A highlight in her later career is her volcanic performance in David Cronenberg's early masterpiece The Brood (1979). Art Hindle plays a man who tries to uncover an unconventional psychologist's (Oliver Reed) therapy techniques on his institutionalized wife (Eggar). A series of brutal attacks committed by a brood of mutant children coincides with the husband's investigation. Brian J. Dillard at AllMovie: “Samantha Eggar's haughty, self-obsessed Nola, meanwhile, establishes the Cronenberg ice-queen archetype that Genevieve Bujold would fill so indelibly in Dead Ringers. Although hardly the most influential of the director's early and mid-period horror exercises, The Brood stands up as a fully realized study of modern discontent given terrifying shape.”


Trailer for The Brood (David Cronenberg, 1979). Source: Film&Clips (YouTube).

Hercules’ mother


During the next decades, the bulk of Samantha Eggar's screen work would be on television in series like Murder, She Wrote (1984) with Angela Lansbury, Magnum, P.I. (1984), Tales of the Unexpected (1985), Matlock (1990), and as the wife of Captain Jean-Luc Picard's brother Robert in Star Trek: The Next Generation (1990).

She also appeared as Maggie Gioberti in The Vintage Years (1981), the unaired pilot for the prime-time soap opera Falcon Crest, but was replaced by Susan Sullivan when the series went into production.

Her later films include the Canadian cult horror film Curtains (Richard Ciupka, 1983) about a group of actresses targeted by a masked killer at a prestigious director's (John Vernon) remote mansion where they are auditioning for a film role, and the American superhero film The Phantom (Simon Wincer, 1996) featuring Billy Zane.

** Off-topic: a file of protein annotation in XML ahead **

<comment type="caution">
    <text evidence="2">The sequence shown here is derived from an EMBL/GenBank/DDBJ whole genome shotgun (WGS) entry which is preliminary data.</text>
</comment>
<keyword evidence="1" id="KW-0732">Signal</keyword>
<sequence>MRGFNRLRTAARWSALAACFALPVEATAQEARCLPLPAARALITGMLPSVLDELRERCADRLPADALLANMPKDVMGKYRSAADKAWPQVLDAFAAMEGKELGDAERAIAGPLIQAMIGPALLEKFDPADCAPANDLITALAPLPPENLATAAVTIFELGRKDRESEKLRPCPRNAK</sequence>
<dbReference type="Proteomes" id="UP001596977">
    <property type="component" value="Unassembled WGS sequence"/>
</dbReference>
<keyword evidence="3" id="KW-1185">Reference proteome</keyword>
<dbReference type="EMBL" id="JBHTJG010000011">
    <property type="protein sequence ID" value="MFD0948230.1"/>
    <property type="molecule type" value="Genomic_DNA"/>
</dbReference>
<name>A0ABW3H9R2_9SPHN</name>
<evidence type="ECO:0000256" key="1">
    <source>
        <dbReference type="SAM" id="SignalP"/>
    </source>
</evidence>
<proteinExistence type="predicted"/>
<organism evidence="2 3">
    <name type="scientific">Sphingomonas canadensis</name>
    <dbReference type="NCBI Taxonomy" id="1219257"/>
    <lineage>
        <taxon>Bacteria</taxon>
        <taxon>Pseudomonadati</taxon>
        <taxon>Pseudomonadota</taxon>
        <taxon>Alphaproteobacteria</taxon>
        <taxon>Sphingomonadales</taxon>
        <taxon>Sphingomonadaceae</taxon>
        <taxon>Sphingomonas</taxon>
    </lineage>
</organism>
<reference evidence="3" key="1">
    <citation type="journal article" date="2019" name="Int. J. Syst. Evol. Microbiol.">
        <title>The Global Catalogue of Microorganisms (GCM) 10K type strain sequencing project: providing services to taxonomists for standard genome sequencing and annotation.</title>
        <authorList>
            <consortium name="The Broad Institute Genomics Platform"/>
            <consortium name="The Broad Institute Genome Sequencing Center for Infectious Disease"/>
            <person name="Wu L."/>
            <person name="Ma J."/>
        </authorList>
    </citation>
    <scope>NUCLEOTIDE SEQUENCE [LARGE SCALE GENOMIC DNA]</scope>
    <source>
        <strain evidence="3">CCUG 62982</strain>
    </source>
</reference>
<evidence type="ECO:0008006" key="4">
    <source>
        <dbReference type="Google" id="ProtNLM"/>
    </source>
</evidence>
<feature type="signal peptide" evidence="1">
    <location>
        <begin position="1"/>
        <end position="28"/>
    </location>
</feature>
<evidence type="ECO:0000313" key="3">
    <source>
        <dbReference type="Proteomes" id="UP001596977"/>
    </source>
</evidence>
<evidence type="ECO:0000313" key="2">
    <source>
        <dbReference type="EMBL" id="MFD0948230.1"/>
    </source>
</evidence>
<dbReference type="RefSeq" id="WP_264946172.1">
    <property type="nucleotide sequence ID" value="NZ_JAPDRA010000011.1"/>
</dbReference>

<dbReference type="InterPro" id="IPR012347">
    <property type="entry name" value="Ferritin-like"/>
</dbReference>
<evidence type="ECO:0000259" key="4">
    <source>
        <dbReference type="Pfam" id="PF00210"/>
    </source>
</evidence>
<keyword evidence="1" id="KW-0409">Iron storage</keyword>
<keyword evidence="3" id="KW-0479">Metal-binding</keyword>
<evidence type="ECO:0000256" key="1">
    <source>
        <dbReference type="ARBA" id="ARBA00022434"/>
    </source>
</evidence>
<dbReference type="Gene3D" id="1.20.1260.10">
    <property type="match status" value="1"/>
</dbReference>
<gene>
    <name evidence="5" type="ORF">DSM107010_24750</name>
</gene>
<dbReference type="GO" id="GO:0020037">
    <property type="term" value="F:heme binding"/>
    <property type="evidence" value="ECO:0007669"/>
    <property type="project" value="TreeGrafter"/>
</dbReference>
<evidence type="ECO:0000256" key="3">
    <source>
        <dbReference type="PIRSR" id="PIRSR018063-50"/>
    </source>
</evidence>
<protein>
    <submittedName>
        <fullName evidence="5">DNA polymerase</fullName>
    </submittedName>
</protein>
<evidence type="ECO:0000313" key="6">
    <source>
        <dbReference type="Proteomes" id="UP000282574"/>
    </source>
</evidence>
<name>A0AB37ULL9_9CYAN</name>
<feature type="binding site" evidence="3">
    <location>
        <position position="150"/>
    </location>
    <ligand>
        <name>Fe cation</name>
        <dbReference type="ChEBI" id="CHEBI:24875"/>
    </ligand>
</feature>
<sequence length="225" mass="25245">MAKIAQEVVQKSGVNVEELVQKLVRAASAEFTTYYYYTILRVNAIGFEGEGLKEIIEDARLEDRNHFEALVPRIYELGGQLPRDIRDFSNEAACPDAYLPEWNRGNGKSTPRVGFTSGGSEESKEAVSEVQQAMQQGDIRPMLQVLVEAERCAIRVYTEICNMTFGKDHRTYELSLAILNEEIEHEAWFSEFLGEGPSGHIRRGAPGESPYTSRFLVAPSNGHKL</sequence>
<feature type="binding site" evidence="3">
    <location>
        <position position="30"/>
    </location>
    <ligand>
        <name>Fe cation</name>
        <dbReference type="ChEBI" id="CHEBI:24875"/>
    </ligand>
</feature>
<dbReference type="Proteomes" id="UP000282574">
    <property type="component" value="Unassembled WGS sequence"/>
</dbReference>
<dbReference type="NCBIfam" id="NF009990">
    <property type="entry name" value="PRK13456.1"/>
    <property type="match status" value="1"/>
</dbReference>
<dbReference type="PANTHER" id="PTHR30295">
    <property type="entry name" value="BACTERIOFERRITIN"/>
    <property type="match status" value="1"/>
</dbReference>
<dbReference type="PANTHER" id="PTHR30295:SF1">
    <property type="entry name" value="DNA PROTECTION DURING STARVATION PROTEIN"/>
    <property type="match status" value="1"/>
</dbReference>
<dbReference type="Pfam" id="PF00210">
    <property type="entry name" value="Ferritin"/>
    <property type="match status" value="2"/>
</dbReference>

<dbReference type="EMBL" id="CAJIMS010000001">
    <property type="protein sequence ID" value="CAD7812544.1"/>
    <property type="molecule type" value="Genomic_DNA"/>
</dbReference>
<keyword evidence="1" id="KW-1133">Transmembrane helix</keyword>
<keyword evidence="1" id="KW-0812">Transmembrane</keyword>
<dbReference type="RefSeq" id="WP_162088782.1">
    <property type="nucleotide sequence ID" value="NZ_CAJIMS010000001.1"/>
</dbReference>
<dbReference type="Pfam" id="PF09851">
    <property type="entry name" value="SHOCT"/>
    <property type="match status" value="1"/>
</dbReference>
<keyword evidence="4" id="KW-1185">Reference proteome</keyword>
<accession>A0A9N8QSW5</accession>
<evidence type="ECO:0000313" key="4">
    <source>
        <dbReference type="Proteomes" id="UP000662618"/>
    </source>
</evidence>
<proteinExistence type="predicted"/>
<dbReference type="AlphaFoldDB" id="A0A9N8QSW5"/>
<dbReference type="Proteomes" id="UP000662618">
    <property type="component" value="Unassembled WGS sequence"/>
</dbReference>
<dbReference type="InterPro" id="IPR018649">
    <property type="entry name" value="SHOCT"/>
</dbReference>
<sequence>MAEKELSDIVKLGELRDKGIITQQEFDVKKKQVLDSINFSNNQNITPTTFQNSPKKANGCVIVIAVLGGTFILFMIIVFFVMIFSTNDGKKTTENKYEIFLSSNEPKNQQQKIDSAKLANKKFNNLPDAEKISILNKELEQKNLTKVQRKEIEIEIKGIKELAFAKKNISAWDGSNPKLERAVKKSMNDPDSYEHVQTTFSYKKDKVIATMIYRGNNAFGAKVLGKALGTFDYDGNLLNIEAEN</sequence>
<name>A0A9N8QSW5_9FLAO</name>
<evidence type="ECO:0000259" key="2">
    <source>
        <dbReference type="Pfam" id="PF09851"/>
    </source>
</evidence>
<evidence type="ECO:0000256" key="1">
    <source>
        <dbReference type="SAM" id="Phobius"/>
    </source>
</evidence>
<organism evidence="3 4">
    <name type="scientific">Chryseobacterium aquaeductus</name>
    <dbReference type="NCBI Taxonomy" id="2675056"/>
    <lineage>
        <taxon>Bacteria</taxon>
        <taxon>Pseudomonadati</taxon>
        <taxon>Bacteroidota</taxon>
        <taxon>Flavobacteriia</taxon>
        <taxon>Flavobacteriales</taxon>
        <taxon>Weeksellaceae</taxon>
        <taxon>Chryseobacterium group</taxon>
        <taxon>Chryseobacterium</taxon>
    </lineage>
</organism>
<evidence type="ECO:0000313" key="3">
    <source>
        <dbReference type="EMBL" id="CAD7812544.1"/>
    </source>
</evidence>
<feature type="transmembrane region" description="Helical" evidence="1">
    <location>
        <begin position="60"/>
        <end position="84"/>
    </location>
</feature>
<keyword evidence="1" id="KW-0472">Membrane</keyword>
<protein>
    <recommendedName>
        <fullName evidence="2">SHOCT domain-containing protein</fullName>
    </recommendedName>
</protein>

In 1997, she provided the voice of Hera, Hercules’ mother, in Disney's animated musical fantasy Hercules (Ton Clements, John Musker, 1997). Eggar also had a role in the American science fiction thriller The Astronaut's Wife (Rand Ravich, 1999), which starred Johnny Depp and Charlize Theron.

On TV, she appeared as Sarah Templeton, the wife of Speaker of the House Nathan Templeton (Donald Sutherland), on the short-lived television series Commander in Chief, which starred Geena Davis.

In 2000, she had a brief run in the American soap opera All My Children. Later she did guest-appearances in the TV series Cold Case (2003) and Mental (2009).

Samantha Eggar was married to actor-director Tom Stern from 1964 till 1971. They have two children, Nicholas Stern, and Jenna Stern. Nicolas works in film production, and Jenna-Louise is an actress. Samantha Eggar has appeared in over 90 films and television series. She continues to work these days, as a member of California Artists Radio Theatre, as well as voicework and television appearances.


Trailer for The Collector (William Wyler, 1965). Source: W. David Lindholm (YouTube).


Trailer The Light At The Edge Of The World Trailer (Kevin Billington, 1971). Source: Video Detective (YouTube).

Sources: SamanthaEggar.net, Brian McFarlane (Encyclopedia of British Film), Brendon Hanley (AllMovie), Brian J. Dillard (AllMovie), Hal Erickson (AllMovie), The Terror Trap, Wikipedia and IMDb.

1 comment:

Bunched Undies said...

I remember her in The Seven-Per-Cent Solution, an underrated and imaginative 70s adventure film.